The Timing of Teenage Births: Estimating the Effect on High School Graduation and Later-Life Outcomes
Lisa Schulkind and
Danielle Sandler ()
Demography, 2019, vol. 56, issue 1, 345-365
Abstract We examine the long-term outcomes for a population of teenage mothers who give birth to their children around the end of high school. We compare the mothers whose high school education was interrupted by childbirth (because the child was born before her expected graduation date) with mothers who did not experience the same disruption to their education. We find that mothers who gave birth during the school year are 5.4 percentage points less likely to complete their high school education, are less likely to be married, and have more children than their counterparts who gave birth just a few months later. The wages for these two sets of teenage mothers are not statistically different, but with a lower likelihood of marriage and more children, the households of the treated mothers are more likely to fall below the poverty threshold. Although differences in educational attainment have narrowed over time, the differences in labor market outcomes and family structure have remained stable.
Keywords: Teenage childbearing; Signaling value; Education; Family structure (search for similar items in EconPapers)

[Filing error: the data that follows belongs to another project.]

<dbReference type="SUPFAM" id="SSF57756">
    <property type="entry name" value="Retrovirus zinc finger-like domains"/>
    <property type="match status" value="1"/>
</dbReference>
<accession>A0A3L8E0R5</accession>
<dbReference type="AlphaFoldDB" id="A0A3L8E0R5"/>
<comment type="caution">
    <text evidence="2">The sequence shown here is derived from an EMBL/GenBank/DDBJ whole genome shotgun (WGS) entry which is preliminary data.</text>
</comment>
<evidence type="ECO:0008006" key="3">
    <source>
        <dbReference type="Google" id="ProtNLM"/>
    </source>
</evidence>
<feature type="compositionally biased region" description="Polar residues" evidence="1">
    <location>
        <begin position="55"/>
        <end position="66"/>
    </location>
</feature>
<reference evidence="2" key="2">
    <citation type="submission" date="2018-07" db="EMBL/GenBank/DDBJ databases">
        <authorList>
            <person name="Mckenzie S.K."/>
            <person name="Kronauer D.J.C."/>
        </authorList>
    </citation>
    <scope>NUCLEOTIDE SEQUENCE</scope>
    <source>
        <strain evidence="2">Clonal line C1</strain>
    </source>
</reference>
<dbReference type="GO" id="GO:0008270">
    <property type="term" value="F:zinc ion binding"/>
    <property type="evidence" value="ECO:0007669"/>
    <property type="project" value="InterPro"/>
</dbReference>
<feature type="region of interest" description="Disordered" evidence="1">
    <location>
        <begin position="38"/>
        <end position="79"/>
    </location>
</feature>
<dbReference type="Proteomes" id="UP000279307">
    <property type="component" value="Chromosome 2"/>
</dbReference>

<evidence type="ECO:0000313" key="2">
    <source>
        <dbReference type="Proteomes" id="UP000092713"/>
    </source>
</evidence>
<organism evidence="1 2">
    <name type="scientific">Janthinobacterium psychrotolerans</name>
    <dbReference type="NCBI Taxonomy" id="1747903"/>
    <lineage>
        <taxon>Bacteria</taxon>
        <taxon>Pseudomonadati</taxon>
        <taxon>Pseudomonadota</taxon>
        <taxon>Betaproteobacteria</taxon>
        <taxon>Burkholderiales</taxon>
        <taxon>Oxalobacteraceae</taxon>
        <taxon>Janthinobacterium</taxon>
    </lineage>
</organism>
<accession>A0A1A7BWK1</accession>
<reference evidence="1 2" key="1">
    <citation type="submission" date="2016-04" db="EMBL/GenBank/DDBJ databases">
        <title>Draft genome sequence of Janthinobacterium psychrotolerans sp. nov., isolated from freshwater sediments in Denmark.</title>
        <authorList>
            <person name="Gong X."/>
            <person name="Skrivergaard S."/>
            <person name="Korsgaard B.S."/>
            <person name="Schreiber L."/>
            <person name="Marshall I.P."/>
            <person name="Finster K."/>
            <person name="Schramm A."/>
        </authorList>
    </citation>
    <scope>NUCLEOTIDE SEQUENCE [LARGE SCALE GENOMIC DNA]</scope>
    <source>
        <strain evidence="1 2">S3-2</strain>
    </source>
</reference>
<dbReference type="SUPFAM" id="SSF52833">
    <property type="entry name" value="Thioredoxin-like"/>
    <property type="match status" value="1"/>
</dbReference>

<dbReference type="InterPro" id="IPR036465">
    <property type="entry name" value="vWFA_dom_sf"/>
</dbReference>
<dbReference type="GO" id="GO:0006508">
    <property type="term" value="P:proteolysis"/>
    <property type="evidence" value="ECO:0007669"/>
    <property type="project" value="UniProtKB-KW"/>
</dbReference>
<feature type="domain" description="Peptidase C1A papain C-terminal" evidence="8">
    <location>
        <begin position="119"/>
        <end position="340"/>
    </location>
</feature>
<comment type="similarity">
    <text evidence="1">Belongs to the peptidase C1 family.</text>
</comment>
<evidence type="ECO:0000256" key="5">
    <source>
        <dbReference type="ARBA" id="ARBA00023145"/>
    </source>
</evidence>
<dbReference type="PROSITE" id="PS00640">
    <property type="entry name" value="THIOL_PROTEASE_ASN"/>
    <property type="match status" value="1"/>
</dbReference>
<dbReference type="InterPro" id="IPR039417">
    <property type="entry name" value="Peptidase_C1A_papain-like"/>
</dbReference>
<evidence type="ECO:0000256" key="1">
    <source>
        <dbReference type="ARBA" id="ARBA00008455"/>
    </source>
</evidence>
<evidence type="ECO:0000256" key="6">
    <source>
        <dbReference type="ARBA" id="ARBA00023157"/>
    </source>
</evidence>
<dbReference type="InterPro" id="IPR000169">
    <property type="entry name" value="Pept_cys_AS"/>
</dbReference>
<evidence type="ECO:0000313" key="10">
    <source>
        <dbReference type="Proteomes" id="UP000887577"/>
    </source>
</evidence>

References: View references in EconPapers View complete reference list from CitEc
Citations: Track citations by RSS feed
Downloads: (external link)
http://link.springer.com/10.1007/s13524-018-0748-6 Abstract (text/html)
Access to the full text of the articles in this series is restricted.
This item may be available elsewhere in EconPapers: Search for items with the same title.
Export reference: BibTeX
RIS (EndNote, ProCite, RefMan)
Persistent link: https://EconPapers.repec.org/RePEc:spr:demogr:v:56:y:2019:i:1:d:10.1007_s13524-018-0748-6
Ordering information: This journal article can be ordered from
Access Statistics for this article
Demography is currently edited by John D. Iceland, Stephen A. Matthews and Jenny Van Hook
More articles in Demography from Springer, Population Association of America (PAA)
Bibliographic data for series maintained by Sonal Shukla ().